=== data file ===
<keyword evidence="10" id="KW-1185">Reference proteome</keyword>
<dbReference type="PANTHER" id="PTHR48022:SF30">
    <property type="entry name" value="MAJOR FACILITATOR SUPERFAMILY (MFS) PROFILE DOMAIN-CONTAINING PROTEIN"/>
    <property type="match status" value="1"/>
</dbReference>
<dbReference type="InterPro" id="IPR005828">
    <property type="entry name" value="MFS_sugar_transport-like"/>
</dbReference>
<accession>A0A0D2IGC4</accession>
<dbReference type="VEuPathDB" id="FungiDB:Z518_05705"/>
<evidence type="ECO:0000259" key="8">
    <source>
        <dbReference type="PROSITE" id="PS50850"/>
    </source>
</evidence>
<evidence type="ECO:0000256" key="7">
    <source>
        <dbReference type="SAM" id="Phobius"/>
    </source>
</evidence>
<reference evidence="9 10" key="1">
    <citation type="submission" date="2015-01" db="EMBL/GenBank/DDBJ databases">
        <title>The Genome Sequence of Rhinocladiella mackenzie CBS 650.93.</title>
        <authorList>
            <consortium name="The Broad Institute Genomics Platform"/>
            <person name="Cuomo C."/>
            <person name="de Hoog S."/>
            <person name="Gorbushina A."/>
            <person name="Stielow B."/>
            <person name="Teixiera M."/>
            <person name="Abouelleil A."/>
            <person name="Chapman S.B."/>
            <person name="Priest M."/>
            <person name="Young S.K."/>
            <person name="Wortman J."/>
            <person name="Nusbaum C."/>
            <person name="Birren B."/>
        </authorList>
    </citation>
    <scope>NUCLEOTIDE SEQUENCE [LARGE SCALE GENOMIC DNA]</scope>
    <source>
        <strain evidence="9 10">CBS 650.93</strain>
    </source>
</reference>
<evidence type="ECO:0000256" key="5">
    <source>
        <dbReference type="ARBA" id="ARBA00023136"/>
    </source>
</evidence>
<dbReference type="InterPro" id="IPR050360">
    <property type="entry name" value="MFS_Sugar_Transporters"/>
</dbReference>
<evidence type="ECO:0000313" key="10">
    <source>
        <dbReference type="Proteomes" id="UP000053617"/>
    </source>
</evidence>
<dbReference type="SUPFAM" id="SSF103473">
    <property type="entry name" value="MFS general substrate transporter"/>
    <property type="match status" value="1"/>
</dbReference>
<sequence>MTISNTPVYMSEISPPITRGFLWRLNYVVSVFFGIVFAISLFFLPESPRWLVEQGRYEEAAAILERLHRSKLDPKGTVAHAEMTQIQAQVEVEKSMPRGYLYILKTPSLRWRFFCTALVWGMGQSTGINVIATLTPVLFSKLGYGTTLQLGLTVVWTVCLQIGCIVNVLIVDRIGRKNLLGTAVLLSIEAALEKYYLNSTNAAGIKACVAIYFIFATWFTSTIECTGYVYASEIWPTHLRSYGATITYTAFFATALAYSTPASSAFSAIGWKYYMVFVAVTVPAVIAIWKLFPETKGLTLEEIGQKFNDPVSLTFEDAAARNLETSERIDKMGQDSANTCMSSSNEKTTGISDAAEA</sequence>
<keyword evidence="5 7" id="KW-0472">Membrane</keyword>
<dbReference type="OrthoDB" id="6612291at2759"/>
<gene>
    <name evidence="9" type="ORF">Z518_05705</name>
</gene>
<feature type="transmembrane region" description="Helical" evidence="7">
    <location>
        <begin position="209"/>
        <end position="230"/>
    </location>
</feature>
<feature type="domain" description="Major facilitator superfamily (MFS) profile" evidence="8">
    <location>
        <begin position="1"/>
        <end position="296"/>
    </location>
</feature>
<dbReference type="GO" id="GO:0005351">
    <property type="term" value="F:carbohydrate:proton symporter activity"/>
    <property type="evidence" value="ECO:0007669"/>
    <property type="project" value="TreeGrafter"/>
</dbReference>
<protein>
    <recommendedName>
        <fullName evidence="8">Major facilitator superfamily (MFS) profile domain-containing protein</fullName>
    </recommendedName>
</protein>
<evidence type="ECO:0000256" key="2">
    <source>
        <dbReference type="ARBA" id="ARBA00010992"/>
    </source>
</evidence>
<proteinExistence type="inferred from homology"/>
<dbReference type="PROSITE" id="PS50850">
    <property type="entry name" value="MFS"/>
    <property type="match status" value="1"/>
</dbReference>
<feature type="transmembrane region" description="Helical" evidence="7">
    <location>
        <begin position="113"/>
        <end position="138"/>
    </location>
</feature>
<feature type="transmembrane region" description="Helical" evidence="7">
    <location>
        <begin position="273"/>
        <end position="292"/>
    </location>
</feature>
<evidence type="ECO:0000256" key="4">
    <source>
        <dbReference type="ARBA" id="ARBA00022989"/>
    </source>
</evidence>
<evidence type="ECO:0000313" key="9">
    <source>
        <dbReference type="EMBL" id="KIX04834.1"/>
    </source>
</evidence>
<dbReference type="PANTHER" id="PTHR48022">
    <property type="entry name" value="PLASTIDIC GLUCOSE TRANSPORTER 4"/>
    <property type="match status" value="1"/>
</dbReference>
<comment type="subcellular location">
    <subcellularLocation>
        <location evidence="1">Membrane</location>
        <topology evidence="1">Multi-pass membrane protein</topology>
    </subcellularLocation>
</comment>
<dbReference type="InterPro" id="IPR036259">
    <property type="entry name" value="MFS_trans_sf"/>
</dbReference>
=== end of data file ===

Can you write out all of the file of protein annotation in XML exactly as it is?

<keyword evidence="10" id="KW-1185">Reference proteome</keyword>
<dbReference type="PANTHER" id="PTHR48022:SF30">
    <property type="entry name" value="MAJOR FACILITATOR SUPERFAMILY (MFS) PROFILE DOMAIN-CONTAINING PROTEIN"/>
    <property type="match status" value="1"/>
</dbReference>
<dbReference type="InterPro" id="IPR005828">
    <property type="entry name" value="MFS_sugar_transport-like"/>
</dbReference>
<accession>A0A0D2IGC4</accession>
<dbReference type="VEuPathDB" id="FungiDB:Z518_05705"/>
<evidence type="ECO:0000259" key="8">
    <source>
        <dbReference type="PROSITE" id="PS50850"/>
    </source>
</evidence>
<evidence type="ECO:0000256" key="7">
    <source>
        <dbReference type="SAM" id="Phobius"/>
    </source>
</evidence>
<reference evidence="9 10" key="1">
    <citation type="submission" date="2015-01" db="EMBL/GenBank/DDBJ databases">
        <title>The Genome Sequence of Rhinocladiella mackenzie CBS 650.93.</title>
        <authorList>
            <consortium name="The Broad Institute Genomics Platform"/>
            <person name="Cuomo C."/>
            <person name="de Hoog S."/>
            <person name="Gorbushina A."/>
            <person name="Stielow B."/>
            <person name="Teixiera M."/>
            <person name="Abouelleil A."/>
            <person name="Chapman S.B."/>
            <person name="Priest M."/>
            <person name="Young S.K."/>
            <person name="Wortman J."/>
            <person name="Nusbaum C."/>
            <person name="Birren B."/>
        </authorList>
    </citation>
    <scope>NUCLEOTIDE SEQUENCE [LARGE SCALE GENOMIC DNA]</scope>
    <source>
        <strain evidence="9 10">CBS 650.93</strain>
    </source>
</reference>
<evidence type="ECO:0000256" key="5">
    <source>
        <dbReference type="ARBA" id="ARBA00023136"/>
    </source>
</evidence>
<dbReference type="InterPro" id="IPR050360">
    <property type="entry name" value="MFS_Sugar_Transporters"/>
</dbReference>
<evidence type="ECO:0000313" key="10">
    <source>
        <dbReference type="Proteomes" id="UP000053617"/>
    </source>
</evidence>
<dbReference type="SUPFAM" id="SSF103473">
    <property type="entry name" value="MFS general substrate transporter"/>
    <property type="match status" value="1"/>
</dbReference>
<sequence>MTISNTPVYMSEISPPITRGFLWRLNYVVSVFFGIVFAISLFFLPESPRWLVEQGRYEEAAAILERLHRSKLDPKGTVAHAEMTQIQAQVEVEKSMPRGYLYILKTPSLRWRFFCTALVWGMGQSTGINVIATLTPVLFSKLGYGTTLQLGLTVVWTVCLQIGCIVNVLIVDRIGRKNLLGTAVLLSIEAALEKYYLNSTNAAGIKACVAIYFIFATWFTSTIECTGYVYASEIWPTHLRSYGATITYTAFFATALAYSTPASSAFSAIGWKYYMVFVAVTVPAVIAIWKLFPETKGLTLEEIGQKFNDPVSLTFEDAAARNLETSERIDKMGQDSANTCMSSSNEKTTGISDAAEA</sequence>
<keyword evidence="5 7" id="KW-0472">Membrane</keyword>
<dbReference type="OrthoDB" id="6612291at2759"/>
<gene>
    <name evidence="9" type="ORF">Z518_05705</name>
</gene>
<feature type="transmembrane region" description="Helical" evidence="7">
    <location>
        <begin position="209"/>
        <end position="230"/>
    </location>
</feature>
<feature type="domain" description="Major facilitator superfamily (MFS) profile" evidence="8">
    <location>
        <begin position="1"/>
        <end position="296"/>
    </location>
</feature>
<dbReference type="GO" id="GO:0005351">
    <property type="term" value="F:carbohydrate:proton symporter activity"/>
    <property type="evidence" value="ECO:0007669"/>
    <property type="project" value="TreeGrafter"/>
</dbReference>
<protein>
    <recommendedName>
        <fullName evidence="8">Major facilitator superfamily (MFS) profile domain-containing protein</fullName>
    </recommendedName>
</protein>
<evidence type="ECO:0000256" key="2">
    <source>
        <dbReference type="ARBA" id="ARBA00010992"/>
    </source>
</evidence>
<proteinExistence type="inferred from homology"/>
<dbReference type="PROSITE" id="PS50850">
    <property type="entry name" value="MFS"/>
    <property type="match status" value="1"/>
</dbReference>
<feature type="transmembrane region" description="Helical" evidence="7">
    <location>
        <begin position="113"/>
        <end position="138"/>
    </location>
</feature>
<feature type="transmembrane region" description="Helical" evidence="7">
    <location>
        <begin position="273"/>
        <end position="292"/>
    </location>
</feature>
<evidence type="ECO:0000256" key="4">
    <source>
        <dbReference type="ARBA" id="ARBA00022989"/>
    </source>
</evidence>
<evidence type="ECO:0000313" key="9">
    <source>
        <dbReference type="EMBL" id="KIX04834.1"/>
    </source>
</evidence>
<dbReference type="PANTHER" id="PTHR48022">
    <property type="entry name" value="PLASTIDIC GLUCOSE TRANSPORTER 4"/>
    <property type="match status" value="1"/>
</dbReference>
<comment type="subcellular location">
    <subcellularLocation>
        <location evidence="1">Membrane</location>
        <topology evidence="1">Multi-pass membrane protein</topology>
    </subcellularLocation>
</comment>
<dbReference type="InterPro" id="IPR036259">
    <property type="entry name" value="MFS_trans_sf"/>
</dbReference>